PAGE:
Working for the last year with the production team at Standard 8 and Mykaell Riley director of the Bass Culture Music Unit at the University of Westminster to try and make this slightly over ambitious exhibition project happen.
Bass Culture 70/50: UK’s largest Jamaican music exhibition highlighting the Windrush generation’s impact on Britainc70 years since Windrush and 50 years of reggae.
London, 25th October 2018: Bass Culture 70/50 – a four-week exhibition exploring the impact of Jamaican and Jamaican-influenced music on British culture finally opened and was very sucessful with great press and reviews .
The Bass Culture exhibitionfeatured previously unseen artwork, specially commissioned film, top industry speakers, UK reggae label pop-up showcases, live performances, and over 70 hours of individual testimonies, linking – for the first time – the memories and experiences of black British musicians, industry practitioners, academics and audiences.
Bass Culture photography was selected from the extensive historical archive at Camera Press, Ramesh Sharma, Herbie Knott, Oliver Waterlow, Chris Poole, Jean Bernard Sohiez, Adrian Boot, Richard Saunders, The Bristol Archive, Don Letts, Mark Painter, Urbanimage Media and many more.
The exhibition was staged by Bass Culture Research, a three-year Arts and Humanities Research Council funded project set up to explore the impact of Jamaican music in the UK. The project made headlines last year after issuing The Grime Report, which led to the withdrawal of Form 696, a controversial risk assessment form criticised for being discriminatory and targeting genres such as grime.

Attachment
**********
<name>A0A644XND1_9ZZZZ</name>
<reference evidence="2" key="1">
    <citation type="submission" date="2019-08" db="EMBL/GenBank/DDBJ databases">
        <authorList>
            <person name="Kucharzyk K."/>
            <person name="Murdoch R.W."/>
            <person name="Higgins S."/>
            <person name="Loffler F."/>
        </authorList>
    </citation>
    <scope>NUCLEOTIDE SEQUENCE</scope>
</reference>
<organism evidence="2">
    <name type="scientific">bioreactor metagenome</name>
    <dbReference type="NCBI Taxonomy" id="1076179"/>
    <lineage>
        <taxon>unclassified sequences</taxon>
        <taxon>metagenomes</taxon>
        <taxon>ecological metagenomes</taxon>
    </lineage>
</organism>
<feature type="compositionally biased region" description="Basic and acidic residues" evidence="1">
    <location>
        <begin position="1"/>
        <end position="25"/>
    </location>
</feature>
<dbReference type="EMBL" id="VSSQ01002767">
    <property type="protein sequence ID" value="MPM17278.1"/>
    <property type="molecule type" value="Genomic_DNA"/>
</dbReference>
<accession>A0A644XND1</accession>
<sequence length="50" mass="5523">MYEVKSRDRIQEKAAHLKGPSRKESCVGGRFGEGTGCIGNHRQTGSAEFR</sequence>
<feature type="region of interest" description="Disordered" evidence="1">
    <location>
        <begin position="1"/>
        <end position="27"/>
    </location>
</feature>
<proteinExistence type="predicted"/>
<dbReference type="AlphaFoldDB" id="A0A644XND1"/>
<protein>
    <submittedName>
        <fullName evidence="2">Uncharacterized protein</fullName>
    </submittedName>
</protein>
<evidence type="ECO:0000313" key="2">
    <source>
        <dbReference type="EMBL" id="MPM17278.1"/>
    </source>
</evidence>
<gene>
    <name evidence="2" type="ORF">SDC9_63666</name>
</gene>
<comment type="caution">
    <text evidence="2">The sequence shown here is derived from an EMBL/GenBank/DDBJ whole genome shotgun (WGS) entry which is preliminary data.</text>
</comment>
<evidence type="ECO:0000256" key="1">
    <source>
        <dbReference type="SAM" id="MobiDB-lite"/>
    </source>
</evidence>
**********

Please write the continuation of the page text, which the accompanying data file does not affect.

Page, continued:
While Jamaican music has been fundamental to the development of multicultural Britain, its influence has arguably never been recognised. Following recent moves to ramp up police stop and search powers, together with claims that Jamaican-influenced genres such as drill are fuelling gang wars, marginalisation and discrimination risks being on the rise again. Bass Culture 70/50 seeks to challenge these negative interpretations and rather recognise the impact of Jamaican culture on not only the musical canon but on British culture and identity itself.
This exhibition is one of several outputs from the Bass Culture Research Project, a three-year AHRC-Funded exploration of the impact of Jamaican music in the UK